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Ecological consequences of plant viruses in natural and agricultural systems.
Power, Alison1, 1
ABSTRACT- Temporal and spatial heterogeneity in host plants and host communities have important influences on the spread of plant diseases. Some diseases, like the aphid-transmitted barley yellow dwarf virus (BYDV), infect both agricultural crops and wild host plants. In addition to its crop hosts (wheat, oats, barley, rice, corn), BYDV infects over 150 species of wild grasses. Data from recent field experiments with BYDV in mixed host plant communities indicate that host diversity can have striking effects on virus spread and the impacts of disease on hosts. In addition, highly suitable host species can serve as sources of viruses that result in negative impacts on less suitable hosts. These results suggest that agricultural crops can serve as sources of diseases that may be having subtle, but significant effects on natural plant communities. Understanding the spread and impact of plant viruses in diverse plant communities also improves our ability to predict the ecological consequences of the release of crops expressing transgenic virus resistance.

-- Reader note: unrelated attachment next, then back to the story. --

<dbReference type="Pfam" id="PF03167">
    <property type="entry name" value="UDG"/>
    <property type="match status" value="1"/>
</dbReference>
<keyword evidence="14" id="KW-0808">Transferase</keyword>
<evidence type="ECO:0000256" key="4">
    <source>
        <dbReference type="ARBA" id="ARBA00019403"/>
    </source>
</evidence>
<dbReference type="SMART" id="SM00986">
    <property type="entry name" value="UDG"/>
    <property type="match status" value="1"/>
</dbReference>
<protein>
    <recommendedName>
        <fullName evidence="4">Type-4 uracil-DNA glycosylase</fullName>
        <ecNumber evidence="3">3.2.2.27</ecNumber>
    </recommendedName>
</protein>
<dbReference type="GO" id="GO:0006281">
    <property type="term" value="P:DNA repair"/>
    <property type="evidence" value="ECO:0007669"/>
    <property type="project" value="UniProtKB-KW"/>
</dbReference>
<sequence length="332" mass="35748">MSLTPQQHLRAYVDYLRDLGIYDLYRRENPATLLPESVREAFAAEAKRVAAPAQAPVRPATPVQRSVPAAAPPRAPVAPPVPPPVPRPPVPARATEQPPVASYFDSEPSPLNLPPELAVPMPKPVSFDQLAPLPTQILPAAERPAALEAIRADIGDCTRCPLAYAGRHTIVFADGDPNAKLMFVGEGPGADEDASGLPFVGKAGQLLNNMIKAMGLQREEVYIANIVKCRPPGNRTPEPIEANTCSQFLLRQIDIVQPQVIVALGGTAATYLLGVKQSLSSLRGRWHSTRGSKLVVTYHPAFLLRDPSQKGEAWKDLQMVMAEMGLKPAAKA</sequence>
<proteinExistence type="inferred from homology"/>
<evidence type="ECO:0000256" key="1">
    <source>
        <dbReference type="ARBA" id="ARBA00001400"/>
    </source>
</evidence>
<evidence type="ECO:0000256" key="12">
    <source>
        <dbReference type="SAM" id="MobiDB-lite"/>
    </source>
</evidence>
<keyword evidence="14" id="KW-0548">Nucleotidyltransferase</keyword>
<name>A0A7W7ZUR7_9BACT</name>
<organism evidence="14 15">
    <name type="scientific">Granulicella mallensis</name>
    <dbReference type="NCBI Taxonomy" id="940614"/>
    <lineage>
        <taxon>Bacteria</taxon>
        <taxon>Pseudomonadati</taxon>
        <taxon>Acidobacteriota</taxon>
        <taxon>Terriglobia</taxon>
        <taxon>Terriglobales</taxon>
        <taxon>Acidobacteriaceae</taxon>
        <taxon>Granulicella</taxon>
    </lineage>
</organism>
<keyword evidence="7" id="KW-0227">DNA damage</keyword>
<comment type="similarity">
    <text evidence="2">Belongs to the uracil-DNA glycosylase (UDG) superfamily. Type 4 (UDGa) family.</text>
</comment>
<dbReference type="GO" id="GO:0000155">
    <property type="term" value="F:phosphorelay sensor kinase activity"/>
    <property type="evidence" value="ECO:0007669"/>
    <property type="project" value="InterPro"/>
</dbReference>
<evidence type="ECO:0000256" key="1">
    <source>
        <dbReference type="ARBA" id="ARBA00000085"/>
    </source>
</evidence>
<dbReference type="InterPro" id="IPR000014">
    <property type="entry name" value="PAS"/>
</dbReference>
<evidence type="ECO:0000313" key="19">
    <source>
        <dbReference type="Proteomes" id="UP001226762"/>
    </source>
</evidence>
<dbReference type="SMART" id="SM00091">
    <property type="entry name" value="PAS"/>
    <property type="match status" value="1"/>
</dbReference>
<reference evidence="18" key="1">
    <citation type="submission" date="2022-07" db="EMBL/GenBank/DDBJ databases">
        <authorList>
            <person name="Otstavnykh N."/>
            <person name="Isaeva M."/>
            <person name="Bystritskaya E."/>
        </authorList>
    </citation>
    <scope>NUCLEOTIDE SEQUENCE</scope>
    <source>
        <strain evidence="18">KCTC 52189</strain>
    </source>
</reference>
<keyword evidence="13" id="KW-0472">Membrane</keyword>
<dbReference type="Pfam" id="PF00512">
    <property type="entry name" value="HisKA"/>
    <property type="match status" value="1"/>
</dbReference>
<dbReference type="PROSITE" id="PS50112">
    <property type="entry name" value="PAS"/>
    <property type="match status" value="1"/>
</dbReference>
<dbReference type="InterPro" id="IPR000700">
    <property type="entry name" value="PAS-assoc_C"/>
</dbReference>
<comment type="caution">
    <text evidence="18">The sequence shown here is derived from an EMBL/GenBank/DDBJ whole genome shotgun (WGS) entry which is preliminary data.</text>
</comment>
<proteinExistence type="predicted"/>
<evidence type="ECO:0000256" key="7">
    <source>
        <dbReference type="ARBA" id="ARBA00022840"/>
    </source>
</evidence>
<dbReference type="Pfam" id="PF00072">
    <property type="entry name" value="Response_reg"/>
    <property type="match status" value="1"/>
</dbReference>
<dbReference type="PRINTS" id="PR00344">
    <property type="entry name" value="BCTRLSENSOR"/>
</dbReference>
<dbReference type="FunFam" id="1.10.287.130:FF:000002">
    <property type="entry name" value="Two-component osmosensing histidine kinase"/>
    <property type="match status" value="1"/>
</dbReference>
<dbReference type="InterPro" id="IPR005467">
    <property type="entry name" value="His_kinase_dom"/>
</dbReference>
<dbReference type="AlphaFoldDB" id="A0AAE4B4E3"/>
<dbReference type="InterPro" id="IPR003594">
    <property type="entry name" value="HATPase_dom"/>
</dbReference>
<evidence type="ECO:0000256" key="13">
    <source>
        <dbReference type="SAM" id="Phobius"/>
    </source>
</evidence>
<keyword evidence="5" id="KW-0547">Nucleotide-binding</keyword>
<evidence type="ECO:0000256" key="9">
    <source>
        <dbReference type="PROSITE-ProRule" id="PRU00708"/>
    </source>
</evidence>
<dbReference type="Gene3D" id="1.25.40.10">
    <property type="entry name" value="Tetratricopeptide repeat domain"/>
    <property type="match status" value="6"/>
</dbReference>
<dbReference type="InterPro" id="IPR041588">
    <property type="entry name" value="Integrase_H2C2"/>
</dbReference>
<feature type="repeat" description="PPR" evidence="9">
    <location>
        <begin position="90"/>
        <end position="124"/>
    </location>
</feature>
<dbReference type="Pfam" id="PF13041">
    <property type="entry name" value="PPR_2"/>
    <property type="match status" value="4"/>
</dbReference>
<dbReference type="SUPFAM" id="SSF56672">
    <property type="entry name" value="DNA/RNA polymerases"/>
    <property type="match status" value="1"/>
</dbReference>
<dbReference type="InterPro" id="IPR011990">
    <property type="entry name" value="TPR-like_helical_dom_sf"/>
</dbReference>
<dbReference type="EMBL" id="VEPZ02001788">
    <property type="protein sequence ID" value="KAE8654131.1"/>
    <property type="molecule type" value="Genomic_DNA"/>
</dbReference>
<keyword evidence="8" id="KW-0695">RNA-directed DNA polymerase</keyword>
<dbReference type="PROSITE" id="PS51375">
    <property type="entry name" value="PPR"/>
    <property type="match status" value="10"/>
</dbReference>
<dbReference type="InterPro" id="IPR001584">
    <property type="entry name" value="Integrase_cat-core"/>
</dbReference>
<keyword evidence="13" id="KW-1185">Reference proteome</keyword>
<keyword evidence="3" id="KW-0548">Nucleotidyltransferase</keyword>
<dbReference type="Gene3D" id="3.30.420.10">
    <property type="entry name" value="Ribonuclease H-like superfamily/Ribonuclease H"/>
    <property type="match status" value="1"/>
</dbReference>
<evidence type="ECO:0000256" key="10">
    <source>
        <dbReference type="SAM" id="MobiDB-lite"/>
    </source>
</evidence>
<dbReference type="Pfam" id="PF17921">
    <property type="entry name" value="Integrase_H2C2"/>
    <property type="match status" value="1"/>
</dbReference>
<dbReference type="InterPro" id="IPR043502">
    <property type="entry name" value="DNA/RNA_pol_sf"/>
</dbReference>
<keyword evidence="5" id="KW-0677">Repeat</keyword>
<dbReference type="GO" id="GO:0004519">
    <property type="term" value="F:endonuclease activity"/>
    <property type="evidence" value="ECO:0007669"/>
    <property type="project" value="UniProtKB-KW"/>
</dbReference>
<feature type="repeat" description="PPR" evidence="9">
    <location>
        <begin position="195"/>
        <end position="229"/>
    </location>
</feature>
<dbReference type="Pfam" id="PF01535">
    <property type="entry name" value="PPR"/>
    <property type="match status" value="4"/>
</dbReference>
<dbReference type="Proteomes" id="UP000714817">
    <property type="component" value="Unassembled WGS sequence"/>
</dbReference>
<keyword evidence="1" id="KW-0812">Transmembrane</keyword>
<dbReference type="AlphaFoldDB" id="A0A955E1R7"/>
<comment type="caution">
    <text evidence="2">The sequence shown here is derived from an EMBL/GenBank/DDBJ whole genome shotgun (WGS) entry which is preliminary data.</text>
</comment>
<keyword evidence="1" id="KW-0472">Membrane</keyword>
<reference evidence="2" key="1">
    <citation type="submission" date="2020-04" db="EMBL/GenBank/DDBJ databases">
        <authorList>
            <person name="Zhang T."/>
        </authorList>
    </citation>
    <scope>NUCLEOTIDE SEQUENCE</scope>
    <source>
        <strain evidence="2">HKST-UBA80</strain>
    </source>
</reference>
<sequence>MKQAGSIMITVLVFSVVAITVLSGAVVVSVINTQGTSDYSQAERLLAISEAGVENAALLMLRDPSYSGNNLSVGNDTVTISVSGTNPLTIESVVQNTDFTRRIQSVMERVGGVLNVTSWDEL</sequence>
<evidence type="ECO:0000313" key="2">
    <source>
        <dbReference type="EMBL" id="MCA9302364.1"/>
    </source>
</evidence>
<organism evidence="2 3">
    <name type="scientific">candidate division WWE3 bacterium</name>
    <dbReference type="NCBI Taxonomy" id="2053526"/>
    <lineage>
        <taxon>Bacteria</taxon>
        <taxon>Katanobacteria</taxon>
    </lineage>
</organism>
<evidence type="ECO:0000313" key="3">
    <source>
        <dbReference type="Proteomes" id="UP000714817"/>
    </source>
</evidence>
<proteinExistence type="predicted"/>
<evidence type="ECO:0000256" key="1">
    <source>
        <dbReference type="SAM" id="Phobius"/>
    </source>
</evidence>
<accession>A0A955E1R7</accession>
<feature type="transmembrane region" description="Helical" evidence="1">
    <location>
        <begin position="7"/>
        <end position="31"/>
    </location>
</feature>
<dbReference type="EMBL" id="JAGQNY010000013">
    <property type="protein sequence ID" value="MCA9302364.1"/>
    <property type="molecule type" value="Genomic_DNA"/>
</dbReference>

KEY WORDS: disease, pathogen, agriculture, diversity